Greek lawmakers approved their country's draft third bailout on Friday after a nearly 24-hour marathon parliamentary procedure culminated in a vote that saw the government coalition suffer significant dissent.

The government needed the bill to pass in time for Finance Minister Euclid Tsakalotos to head to Brussels to meet his eurozone counterparts, who will decide Friday afternoon whether to approve the draft agreement.

The rescue package would give Greece about 85 billion euros ($93 billion) in loans over three years in exchange for harsh spending cuts and tax hikes. Unable to borrow on the international markets, another bailout is all that stands between Greece and a disorderly default on its debts that could see it forced out of Europe's joint currency.

The bill passed thanks to support from opposition parties, with 222 votes in favor, 64 against, 11 abstentions and three absent in the 300-member parliament.

Although approved by a comfortable majority, the result was a blow to Prime Minister Alexis Tsipras, who saw more than 40 of his 149 radical left Syriza party lawmakers vote against him. He has come under intense criticism from party hardliners for capitulating to the creditors' demands for budget cuts — austerity measures he had promised to oppose when he won elections in January.

The bill includes reforms increasing personal, company and shipping taxes, reducing some pensions, abolishing tax breaks for some groups considered vulnerable and implementing deep spending cuts, including to the armed forces.

The mounting discord within Syriza is threatening to split the party and could lead to early elections. That stock market in Athens slid on the news and was down 2.3 percent in midday trading.

State television said Tsipras was expected to call a vote of confidence in his government, but that was not confirmed.

"Truly today we had a large majority that voted for the agreement, but we also had a number of lawmakers who chose a different course," said government spokeswoman Olga Gerovasili. "Therefore, as the prime minister said during his speech, everything that is necessary will be done, adhering always to the regulations (of parliament) and the constitution."

Gerovasili refused to give details on a potential early election, but said any action would come after Aug. 20, when Greece has to make a large debt repayment to the European Central Bank.

Culture Minister Nikos Xydakis, speaking on state television, said early elections were now likely.

"The agreement has cost the government its majority ... As things have turned out, the clearest solution would be elections," he said.

The deal will also need approval from the parliaments of several other countries, including that of Greece's harshest critic, Germany, before any funds can be disbursed. Some nations, such as Finland, have already given their approval.

Syriza dissenters angrily challenged the government during the all-night parliamentary session.

"I feel ashamed for you. We no longer have a democracy ... but a eurozone dictatorship," prominent party member and former energy minister Panagiotis Lafazanis said before the vote. Lafazanis co-signed a declaration along with another 12 left-wing politicians Thursday declaring they would start a new anti-austerity movement. He stopped short of quitting Syriza.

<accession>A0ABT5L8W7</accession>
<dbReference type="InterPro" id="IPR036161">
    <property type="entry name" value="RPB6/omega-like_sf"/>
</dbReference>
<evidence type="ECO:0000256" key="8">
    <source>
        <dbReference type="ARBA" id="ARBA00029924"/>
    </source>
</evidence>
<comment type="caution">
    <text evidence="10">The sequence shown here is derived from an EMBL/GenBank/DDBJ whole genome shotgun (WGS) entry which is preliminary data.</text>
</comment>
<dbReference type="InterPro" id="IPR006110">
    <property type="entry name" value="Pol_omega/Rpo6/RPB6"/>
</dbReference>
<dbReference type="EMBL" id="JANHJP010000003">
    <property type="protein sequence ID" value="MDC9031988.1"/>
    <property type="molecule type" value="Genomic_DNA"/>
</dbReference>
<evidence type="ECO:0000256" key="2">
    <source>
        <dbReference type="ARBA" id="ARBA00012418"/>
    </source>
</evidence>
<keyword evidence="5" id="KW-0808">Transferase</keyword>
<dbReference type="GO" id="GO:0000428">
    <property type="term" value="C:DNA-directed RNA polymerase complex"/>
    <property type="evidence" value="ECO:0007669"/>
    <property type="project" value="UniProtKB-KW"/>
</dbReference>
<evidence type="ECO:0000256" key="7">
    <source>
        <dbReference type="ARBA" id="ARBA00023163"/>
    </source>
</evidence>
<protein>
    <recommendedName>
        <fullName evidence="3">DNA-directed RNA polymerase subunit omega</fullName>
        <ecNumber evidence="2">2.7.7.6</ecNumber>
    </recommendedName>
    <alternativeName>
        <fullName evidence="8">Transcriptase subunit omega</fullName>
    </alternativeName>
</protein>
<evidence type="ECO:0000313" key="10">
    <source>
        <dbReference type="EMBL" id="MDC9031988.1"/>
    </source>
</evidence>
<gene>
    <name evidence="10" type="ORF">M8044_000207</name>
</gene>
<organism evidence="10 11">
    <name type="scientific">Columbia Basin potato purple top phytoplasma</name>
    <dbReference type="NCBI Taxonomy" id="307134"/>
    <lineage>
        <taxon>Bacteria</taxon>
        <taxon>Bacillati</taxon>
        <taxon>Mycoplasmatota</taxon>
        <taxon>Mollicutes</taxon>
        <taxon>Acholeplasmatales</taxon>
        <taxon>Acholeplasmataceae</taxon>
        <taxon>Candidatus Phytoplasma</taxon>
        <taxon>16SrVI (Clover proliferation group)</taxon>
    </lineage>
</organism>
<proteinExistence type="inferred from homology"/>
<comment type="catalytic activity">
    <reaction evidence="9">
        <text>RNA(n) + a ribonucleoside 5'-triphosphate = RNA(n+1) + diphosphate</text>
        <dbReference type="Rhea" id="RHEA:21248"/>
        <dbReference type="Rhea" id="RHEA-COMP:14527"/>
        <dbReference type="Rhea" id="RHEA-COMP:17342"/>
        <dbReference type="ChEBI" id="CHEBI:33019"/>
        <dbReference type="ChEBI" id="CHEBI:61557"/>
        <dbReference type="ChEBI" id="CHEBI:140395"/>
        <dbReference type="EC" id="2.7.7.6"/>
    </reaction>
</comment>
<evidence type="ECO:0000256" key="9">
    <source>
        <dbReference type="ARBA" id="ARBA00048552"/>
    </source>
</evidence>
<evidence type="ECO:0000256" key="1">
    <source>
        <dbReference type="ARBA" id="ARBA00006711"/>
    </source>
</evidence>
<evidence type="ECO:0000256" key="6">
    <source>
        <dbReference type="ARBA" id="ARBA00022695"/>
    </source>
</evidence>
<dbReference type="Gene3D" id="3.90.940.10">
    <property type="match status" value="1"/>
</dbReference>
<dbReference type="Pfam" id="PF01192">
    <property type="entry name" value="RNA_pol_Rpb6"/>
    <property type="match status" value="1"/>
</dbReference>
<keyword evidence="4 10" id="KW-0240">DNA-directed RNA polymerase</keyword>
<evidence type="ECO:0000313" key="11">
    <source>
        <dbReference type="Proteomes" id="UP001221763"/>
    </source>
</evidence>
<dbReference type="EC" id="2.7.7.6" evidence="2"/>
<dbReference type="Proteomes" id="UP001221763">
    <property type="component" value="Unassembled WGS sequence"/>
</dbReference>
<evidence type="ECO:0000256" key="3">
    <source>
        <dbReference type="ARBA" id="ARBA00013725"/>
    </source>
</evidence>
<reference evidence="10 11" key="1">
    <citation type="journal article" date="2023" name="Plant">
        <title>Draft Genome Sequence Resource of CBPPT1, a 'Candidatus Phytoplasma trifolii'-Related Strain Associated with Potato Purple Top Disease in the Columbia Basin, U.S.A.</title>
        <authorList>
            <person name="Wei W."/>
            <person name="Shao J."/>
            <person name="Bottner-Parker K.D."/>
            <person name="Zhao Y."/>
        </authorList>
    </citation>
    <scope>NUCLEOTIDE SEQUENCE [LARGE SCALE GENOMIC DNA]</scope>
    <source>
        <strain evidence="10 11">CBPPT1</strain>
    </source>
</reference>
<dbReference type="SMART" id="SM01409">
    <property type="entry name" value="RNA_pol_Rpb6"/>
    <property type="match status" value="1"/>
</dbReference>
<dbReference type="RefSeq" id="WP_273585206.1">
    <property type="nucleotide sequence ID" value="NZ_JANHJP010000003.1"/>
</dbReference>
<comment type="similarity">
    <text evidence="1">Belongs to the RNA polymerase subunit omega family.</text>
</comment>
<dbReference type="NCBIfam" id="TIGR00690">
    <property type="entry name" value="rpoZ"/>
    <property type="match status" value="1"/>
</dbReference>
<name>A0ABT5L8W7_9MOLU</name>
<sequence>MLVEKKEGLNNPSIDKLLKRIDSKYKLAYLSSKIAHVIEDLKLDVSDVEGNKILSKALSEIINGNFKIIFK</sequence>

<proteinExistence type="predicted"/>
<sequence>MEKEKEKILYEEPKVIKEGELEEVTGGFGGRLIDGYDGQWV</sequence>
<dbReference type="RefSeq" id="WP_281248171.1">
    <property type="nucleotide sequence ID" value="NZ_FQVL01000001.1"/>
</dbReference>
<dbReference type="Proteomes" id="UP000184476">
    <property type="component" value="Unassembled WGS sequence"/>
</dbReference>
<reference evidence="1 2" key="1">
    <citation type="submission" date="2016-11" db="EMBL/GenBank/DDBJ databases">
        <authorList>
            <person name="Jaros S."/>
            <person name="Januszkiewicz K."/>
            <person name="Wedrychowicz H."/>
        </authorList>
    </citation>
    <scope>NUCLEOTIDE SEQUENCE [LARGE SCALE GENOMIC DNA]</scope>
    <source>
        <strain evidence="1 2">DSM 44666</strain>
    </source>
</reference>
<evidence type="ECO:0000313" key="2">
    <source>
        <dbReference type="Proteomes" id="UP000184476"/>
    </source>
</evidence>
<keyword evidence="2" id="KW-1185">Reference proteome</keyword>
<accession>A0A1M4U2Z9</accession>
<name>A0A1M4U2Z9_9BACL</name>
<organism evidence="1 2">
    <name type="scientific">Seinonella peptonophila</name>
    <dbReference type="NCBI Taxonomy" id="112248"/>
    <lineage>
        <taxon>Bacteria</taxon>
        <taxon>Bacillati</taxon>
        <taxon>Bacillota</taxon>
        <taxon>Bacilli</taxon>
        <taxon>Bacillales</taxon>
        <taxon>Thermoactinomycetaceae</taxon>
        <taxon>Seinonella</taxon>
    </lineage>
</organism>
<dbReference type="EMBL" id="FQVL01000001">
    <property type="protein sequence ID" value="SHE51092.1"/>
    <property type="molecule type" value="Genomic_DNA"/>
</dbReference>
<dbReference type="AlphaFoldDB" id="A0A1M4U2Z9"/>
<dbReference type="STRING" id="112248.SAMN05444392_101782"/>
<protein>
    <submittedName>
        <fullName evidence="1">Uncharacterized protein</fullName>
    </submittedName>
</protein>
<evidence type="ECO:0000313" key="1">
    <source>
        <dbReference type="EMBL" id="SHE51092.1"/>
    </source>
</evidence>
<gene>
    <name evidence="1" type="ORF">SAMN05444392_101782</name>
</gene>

The terms of the new bailout were agreed earlier this week with creditor negotiators from the European Central Bank, European Commission and International Monetary Fund.

"We took a painful decision of responsibility, and took a step back," Tsipras said in his defense of the bailout. "Our position cannot be served by escape or by fantasy. We took the decision to remain alive instead of committing suicide and complaining how unfair it was."

Tsipras said Germany, and in particular its finance minister, Wolfgang Schaeuble, was attempting to undermine Greece and its position in Europe's joint currency, and would rather see Greece kicked out of the euro.

"In a few hours ... using unfair arguments and unfair demands, there will be an effort from the side of Mr. Schaeuble to take back what has been agreed," he said, referring to Friday's finance ministers' meeting. "That would not be a defeat for Mr. Tsakalotos, or for Greece, but for Europe."

Some creditors have proposed giving Greece an interim loan to be able to make its Aug. 20 debt repayment and give them more time to fine-tune the deal.

Senior EU finance officials have tasked the European Commission with drawing up a "contingency plan" for an interim loan as a safety net, said an EU official who was not permitted to speak on the record due to departmental rules.

Greece does not want an interim loan and is hoping to tap the full bailout package by next week.

Germany has so far maintained a cautious stance.

Its deputy finance minister, Jens Spahn, on Thursday stressed the importance of getting a clear signal from the International Monetary Fund, which participated in Greece's two previous bailout, that it will remain a part of the rescue program.

The IMF, however, insists Greece needs debt relief of some sort as it estimates that the country's debt, currently at 180 percent of GDP, is unsustainable.

It says the IMF will decide on whether to participate in the new bailout once it has been set up and Greece's European partners have decided on how to ease the country's debt burden.

It estimates that would occur after the first review of the new bailout, about three months after it begins.